Daisies of All Kinds
Ask a child to draw a flower and chances are you'll be presented with a daisy lookalike, a central disk surrounded by ray flowers. That's the hallmark of the aster family, Asteraceae, also known as the composite family, Compositae. There's enormous variation of flower color and size in this familycertainly something for everyone.
Mexican Sunflower (Tithonia rotundifolia)
Flower color: Vermilion rays and yellow disks
Height: 4'-6' Width: 3'-4'; plant 3' apart.
This is a tall, impressive annual. Leaves are large and covered with a velvety fuzz, and the 3- to 4-inch-wide flowers are bold and look lovely in a vase. The species is a long-season plant that blooms from late August until frost. It is heat-tolerant, endures drought and high humidity, and is rumored to be deer-resistant.
Growing Tips Start seeds indoors and move them outdoors as soon as the soil is warm. Germination takes about ten days. Mexican sunflower is not picky about soil quality.
Companion Plants For an unforgettable combination, try Tithonia rotundifolia next to Persian shield (Strobilanthes dyerianus) or Mexican bush sage (Salvia leucantha). The juxtaposition of orange and purple is dynamite.
Cultivars and Related Species Tithonia rotundifolia 'Fiesta del Sol' is considered dwarf at 28 to 36 inches in height. 'Torch' tops out at 6 feet tall.
Strawflower (Helichrysum bracteatum)
Flower color: Gold, copper, silver
Height: 24" Width: 12"; plant 12" apart.
Strawflowers look as if they were spun from precious metals, covering the top of the plant with buttons of color and creating a multihued effect of different-size flower heads. Blossoms are 2 inches wide when fully opened and are excellent for drying, keeping their color for years.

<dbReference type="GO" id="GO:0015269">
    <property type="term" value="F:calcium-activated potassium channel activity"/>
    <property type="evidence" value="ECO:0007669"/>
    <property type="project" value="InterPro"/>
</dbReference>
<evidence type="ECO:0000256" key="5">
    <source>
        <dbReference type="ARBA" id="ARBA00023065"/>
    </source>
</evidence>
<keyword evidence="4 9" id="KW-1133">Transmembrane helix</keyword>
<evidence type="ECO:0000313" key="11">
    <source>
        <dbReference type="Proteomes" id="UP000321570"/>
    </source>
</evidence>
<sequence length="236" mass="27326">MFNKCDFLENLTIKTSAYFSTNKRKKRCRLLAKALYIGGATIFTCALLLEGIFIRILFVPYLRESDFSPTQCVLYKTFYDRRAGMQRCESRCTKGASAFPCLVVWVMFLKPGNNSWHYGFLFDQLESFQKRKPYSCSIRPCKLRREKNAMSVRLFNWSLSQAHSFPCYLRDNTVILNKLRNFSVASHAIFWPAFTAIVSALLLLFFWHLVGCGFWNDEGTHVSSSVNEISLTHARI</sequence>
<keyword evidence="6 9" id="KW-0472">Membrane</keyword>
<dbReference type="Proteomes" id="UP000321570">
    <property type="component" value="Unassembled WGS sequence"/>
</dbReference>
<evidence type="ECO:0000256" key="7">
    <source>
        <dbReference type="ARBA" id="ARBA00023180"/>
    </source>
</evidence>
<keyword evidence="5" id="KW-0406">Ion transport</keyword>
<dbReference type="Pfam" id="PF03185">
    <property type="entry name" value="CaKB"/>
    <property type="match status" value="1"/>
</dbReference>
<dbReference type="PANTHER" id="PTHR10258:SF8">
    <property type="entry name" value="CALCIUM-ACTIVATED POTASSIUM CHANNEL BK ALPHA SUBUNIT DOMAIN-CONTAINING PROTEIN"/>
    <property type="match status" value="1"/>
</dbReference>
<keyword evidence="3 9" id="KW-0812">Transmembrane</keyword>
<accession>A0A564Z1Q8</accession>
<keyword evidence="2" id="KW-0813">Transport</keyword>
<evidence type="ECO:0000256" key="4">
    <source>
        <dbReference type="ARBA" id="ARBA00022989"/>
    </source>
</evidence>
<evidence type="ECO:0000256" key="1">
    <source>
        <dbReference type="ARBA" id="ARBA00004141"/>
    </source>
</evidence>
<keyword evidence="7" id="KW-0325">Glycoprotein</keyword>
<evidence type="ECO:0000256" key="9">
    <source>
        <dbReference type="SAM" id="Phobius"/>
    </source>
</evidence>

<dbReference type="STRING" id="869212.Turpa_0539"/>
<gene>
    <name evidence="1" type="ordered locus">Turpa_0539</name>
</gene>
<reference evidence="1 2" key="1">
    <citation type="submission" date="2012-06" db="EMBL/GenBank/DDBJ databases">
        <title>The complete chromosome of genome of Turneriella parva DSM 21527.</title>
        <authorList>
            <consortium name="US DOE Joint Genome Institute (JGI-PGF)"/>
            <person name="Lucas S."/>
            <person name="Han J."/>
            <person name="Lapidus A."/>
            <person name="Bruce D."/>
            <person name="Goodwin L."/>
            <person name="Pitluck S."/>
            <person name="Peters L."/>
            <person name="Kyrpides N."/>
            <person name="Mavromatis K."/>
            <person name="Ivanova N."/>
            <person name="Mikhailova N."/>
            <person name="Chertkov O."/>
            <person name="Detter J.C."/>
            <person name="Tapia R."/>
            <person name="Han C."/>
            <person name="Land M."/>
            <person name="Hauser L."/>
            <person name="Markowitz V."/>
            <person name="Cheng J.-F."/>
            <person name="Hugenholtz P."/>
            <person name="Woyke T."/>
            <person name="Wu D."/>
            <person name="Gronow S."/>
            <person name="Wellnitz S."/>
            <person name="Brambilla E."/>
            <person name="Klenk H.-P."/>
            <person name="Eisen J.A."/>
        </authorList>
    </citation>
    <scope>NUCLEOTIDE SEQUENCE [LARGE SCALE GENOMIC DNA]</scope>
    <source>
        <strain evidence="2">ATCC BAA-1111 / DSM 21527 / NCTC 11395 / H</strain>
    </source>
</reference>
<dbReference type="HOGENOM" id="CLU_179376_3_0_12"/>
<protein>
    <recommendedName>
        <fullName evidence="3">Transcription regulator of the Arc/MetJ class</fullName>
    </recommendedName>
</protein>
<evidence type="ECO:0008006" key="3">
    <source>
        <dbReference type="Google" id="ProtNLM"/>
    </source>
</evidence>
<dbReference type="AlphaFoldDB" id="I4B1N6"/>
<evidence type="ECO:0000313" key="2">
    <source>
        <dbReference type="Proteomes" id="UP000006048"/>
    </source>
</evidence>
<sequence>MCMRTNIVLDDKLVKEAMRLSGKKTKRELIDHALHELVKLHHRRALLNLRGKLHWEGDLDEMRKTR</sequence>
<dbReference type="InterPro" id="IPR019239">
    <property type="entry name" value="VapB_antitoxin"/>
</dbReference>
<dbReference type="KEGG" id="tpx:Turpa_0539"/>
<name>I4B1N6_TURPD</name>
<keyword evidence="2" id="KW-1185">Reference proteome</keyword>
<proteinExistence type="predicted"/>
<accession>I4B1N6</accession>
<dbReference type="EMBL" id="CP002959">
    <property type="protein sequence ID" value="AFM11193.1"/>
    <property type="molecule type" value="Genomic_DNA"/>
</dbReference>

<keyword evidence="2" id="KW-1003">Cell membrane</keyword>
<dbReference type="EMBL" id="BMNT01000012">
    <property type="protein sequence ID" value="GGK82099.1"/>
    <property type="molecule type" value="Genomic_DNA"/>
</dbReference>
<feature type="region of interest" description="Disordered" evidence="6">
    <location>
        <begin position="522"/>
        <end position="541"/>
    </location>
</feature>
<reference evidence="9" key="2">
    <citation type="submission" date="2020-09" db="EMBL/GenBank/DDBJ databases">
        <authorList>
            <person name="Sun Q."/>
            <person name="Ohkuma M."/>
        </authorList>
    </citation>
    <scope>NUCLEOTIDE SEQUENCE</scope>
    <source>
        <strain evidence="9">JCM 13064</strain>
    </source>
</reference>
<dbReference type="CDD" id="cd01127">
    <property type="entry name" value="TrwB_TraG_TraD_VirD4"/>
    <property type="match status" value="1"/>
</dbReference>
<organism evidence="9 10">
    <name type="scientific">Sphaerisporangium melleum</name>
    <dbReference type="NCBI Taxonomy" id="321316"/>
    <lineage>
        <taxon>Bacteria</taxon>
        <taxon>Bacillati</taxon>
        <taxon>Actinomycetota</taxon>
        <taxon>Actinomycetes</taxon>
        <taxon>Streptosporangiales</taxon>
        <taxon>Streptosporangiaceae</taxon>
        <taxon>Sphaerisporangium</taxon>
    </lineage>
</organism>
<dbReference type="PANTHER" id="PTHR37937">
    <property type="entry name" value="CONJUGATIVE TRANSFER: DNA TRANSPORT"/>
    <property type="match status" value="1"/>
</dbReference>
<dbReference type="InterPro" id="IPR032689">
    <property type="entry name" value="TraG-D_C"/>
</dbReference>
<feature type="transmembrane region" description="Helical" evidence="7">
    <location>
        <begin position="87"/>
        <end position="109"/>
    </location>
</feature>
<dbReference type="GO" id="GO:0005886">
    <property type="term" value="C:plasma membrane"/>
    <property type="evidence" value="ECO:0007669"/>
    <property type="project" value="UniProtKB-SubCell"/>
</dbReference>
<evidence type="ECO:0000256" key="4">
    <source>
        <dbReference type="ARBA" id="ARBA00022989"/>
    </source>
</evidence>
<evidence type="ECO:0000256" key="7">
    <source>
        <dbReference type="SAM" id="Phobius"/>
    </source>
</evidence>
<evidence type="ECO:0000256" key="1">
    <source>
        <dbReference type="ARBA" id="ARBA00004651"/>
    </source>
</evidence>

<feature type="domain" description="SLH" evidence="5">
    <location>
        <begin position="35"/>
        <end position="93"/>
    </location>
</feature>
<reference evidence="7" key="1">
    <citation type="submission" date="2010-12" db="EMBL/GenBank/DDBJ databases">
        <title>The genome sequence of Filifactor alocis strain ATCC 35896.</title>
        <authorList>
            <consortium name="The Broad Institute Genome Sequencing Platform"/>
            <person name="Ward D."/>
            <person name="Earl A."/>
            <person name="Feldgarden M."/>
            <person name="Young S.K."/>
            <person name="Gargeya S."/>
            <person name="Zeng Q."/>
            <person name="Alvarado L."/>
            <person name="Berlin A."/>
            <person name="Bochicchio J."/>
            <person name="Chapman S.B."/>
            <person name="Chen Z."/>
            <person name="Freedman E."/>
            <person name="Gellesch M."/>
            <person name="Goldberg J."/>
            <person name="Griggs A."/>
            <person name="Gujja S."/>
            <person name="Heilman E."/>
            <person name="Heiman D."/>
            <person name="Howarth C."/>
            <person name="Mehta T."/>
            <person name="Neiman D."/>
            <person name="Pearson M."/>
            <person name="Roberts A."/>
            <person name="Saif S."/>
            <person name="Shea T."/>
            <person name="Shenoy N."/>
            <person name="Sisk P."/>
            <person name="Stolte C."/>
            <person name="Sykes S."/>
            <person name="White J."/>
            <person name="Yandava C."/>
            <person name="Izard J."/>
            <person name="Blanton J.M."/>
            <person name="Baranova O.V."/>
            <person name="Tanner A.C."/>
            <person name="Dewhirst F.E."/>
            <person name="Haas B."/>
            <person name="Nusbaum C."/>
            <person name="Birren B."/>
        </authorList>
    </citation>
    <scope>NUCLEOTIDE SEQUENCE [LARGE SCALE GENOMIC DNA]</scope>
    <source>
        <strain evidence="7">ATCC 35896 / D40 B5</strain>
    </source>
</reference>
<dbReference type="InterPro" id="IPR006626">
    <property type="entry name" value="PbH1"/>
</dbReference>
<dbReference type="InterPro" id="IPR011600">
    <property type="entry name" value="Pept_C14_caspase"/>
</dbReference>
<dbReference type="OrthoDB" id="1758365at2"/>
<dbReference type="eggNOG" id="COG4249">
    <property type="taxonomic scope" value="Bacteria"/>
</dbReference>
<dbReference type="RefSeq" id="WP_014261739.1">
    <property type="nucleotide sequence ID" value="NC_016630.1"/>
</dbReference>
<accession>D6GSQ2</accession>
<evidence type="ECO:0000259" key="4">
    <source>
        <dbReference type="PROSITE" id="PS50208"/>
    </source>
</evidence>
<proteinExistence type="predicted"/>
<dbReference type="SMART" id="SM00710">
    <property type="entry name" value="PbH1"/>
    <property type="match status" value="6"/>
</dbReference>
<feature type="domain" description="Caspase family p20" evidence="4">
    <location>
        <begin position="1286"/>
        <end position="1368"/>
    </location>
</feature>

Growing Tips Strawflowers will bloom all summer long, thriving in the heat and self-seeding in sandy soil. Start seeds indoors six to eight weeks before the last frost in your area. If your growing season is at least 16 weeks, you may sow seeds directly in the garden after the danger of frost has passed.
Companion Plants The soft gray foliage of lavender cotton (Santolina chamaecyparissus) offers a muted contrast to the vivid strawflower. For a hot, tropical look, combine it with an equally bright colored Canna, such as C. 'Pretoria', or one of the brighter shrub verbenas (Lantana).
Cultivars and Related Species Bracteantha bracteata 'Bronze Gold' and 'Pink' are two metallic beauties. 'Golden Beauty' has bronze flowers with yellow tips.
Pot Marigold (Calendula officinalis)
Flower color: Bright orange, yellow; quieter shades of apricot, yellow, cream
Height: 12"-30" Width: 12"-18"; plant 8" apart.
Called pot marigold because it was once used in cooking, Calendula is not only a good container plant but also makes an easy, colorful groundcover or mass planting. The 2 ½- to 4 ½-inch blooms are good for cutting, and the petals can be tossed in salads or sprinkled on rice dishes for a touch of color. The bright green leaves are lance- to spoon-shaped.
Growing Tips This hardy annual prefers cool weather, adapts to most well-drained soils, and will happily self-seed. For spring bloom, start seeds very early indoors and set out as soon as the soil can be worked. For fall or winter bloom in warm regions, sow seeds in place outdoors and thin to 12 inches apart. The cut flowers are long lasting. Pot marigold is very susceptible to powdery mildew.
Companion Plants Purple-flowered sweet alyssum (Lobularia maritima 'Oriental Nights') adds a nice contrast to orange pot marigold. The hot colors of Nemesia strumosa 'Carnival' Series make pot marigold pop. Good foliage plants to combine with pot marigold include ornamental kale (Brassica oleracea) with creamy highlights and parsley (Petroselinum crispum).
Cultivars and Related Species Cultivars of Calendula officinalis 'Pacific Beauty' Series produce double flower heads in shades of apricot and cream as well as yellow and orange.
Golden Coreopsis (Coreopsis tinctoria)
Flower color: Mahogany, yellow; yellow tips and mahogany bases
Height: 24"-36" Width: 12"; plant 12" apart.
The single or double flowers of this annual coreopsis are slightly more than an inch in diameter and work beautifully in cut-flower arrangements. The foliage is feathery and light.
Growing Tips Golden coreopsis is easy to grow and frequently self-sows. Plant seeds outdoors in early spring in well-drained soil; cold weather won't hamper germination. Coreopsis blooms best when crowded, so don't thin seedlings as they grow.